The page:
Today marks the end of my second week as coordinator at Inclusive Dubuque. It’s been a delightful, amazing, intense, educational, and, just a couple of times, overwhelming experience. As I sat in meetings and listened to the insightful and interesting conversations, I was struck by the many different reasons people are sitting at the inclusion and equity-building table. For some, it’s a social justice issue, while for others it’s more about economics—the need to create a rich and vibrant culture that will make Dubuque a more attractive place to live and work.
While I am of the mindset that it doesn’t really matter why people are at the inclusion and equity-building table as long as we are making decisions that benefit all people regardless of religion, race, ethnicity, age, sexual orientation or gender expression, I thought it might be beneficial to share some of what has brought me to the table as a way of introducing myself.
First, it seems important to share with you that when my husband Eric and I were considering Dubuque as a place to live, I spent a lot of time on Google researching everything I could about Dubuque. I read about the cross-burning incidences from the late 80s and early 90s, watched some YouTube videos about the same, and then found Inclusive Dubuque. Eric and I have traveled and worked with nonprofits in developing countries such as Haiti, Cameroon, Guatemala and others, so moving to a place that was not only concerned about inclusion and equity but was working as a community to address any issues that might stand in the way of these endeavors was enough to convince us that moving to Dubuque was smart. We definitely made the right choice, and I’m sure there are many others currently living here who have similar reasons. I encourage those who have lived here for a long time to never minimize the influence and importance that inclusion and equity work has on those who might be wondering if Dubuque is where they should be establishing roots.
Before moving to Iowa five years ago to teach at Upper Iowa University, I taught culture, communication and composition courses at Michigan Technological University in the Upper Peninsula of Michigan where I received my doctorate in Rhetoric and Technical Communication. My research interests in academia were, for the most part, the result of growing up in a very strict and exclusive environment. Difference, whether in the form of ideas, people or culture, was something to be fearful of, not curious about. As I ventured out into the world, I was stunned, and absolutely delighted (with more than just a little tingle of fear), to meet people who blew apart the stereotypes and narrow categories that I had been taught to place them into. I started to question all of the things that I believed to be true, and the more I questioned, the more I began to see how my fear of difference limited me in almost every area of my life. I was also able to see that my identity, the person I believed myself to be, was directly related to the way I viewed, and the stories I believed, about difference.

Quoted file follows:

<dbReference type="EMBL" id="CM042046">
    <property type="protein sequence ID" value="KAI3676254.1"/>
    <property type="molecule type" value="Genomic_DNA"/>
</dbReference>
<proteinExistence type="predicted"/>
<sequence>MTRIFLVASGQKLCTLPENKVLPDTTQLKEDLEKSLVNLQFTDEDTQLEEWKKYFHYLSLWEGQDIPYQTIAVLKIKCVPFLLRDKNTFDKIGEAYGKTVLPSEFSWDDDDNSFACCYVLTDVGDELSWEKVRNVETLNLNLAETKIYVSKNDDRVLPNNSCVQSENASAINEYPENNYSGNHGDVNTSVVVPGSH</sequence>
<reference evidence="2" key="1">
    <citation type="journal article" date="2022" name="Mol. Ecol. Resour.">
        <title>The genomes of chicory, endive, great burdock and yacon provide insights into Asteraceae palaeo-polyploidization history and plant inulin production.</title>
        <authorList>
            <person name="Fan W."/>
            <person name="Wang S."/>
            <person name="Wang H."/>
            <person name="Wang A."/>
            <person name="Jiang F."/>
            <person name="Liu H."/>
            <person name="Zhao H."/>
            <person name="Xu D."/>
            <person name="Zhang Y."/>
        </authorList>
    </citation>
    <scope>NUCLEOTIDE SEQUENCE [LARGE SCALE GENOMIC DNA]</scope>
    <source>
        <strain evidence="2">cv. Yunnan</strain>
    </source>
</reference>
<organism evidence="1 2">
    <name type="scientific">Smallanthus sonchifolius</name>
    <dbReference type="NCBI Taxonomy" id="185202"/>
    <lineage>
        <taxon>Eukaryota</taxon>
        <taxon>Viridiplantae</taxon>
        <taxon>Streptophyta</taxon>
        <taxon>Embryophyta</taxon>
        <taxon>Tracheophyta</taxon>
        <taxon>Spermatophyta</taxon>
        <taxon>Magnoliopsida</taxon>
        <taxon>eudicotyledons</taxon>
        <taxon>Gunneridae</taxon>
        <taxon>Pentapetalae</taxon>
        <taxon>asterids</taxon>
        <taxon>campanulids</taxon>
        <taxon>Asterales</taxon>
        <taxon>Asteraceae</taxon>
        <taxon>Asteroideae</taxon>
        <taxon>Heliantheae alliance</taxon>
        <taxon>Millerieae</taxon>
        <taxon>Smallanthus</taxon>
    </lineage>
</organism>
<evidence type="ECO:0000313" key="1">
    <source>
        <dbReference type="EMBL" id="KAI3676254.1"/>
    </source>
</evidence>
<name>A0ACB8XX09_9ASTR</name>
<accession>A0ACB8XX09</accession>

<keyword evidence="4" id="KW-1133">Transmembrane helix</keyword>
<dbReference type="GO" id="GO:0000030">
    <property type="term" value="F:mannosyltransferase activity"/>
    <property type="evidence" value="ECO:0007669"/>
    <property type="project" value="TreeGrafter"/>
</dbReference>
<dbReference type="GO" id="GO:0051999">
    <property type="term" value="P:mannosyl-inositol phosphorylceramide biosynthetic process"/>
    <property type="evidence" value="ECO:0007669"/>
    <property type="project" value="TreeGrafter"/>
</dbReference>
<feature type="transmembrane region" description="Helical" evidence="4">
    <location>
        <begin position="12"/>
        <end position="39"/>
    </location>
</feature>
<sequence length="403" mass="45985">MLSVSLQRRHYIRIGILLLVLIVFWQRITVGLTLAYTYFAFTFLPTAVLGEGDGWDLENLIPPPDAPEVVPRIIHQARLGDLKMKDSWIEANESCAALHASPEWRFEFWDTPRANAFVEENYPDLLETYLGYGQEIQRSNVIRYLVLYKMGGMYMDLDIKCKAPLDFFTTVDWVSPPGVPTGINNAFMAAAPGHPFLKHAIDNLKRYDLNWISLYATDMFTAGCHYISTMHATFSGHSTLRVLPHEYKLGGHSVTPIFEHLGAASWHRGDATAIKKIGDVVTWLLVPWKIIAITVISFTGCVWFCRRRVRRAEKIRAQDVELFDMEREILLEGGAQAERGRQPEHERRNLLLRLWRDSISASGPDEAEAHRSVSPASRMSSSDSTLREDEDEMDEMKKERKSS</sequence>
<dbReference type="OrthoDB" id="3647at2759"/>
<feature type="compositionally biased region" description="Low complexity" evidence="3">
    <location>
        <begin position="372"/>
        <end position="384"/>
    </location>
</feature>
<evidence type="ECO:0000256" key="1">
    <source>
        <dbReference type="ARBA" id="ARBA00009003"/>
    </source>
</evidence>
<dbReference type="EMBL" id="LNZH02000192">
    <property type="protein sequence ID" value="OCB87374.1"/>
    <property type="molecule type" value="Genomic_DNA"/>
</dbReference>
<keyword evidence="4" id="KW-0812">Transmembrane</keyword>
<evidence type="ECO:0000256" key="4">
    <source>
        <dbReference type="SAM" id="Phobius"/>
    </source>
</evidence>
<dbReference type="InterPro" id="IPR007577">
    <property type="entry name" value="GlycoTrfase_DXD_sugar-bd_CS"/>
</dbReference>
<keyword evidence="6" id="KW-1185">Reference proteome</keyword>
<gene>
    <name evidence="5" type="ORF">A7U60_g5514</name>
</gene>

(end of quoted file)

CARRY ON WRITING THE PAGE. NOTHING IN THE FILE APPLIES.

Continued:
It was this insight that led me to study narrative identity, which is the idea that who we believe ourselves to be is the result of the stories that others tell about us, which in turn affects the stories we tell about ourselves and others. We respond to the stories that others tell about us in specific ways, which usually includes how we treat others. In other words, our response to all of these stories affects the way we move through the world. This means that not only do we need to be mindful about the stories we tell about other people and ourselves, we need to diligently work to change the cultural and social narratives that limit ourselves and others.
This is what we are doing here at Inclusive Dubuque. The network is committed to changing the stories that would keep any community member from feeling respected and valued. What I love most about this work is that I understand that it is not just a community initiative; it’s personal. Being engaged in this kind of work will always require me to be very mindful and reflective of how I am responding to the people and the stories I interact with on a daily basis. Am I being judgmental or limiting in any way? Am I creating a space that allows others to share who they are with me, even when such sharing might make me uncomfortable or is contrary to the work of creating an equitable and welcoming community for all regardless of race, ethnicity, age, religion or gender expression?
There is no way to get this right 100% of the time. It’s a process, and sometimes a messy one. I am going to make mistakes; we all are going to make mistakes. But as Dr. Martin Luther King, Jr. once stated, “Our lives begin to end the day we become silent about things that matter.” Let’s not be silent, and let’s make every life matter.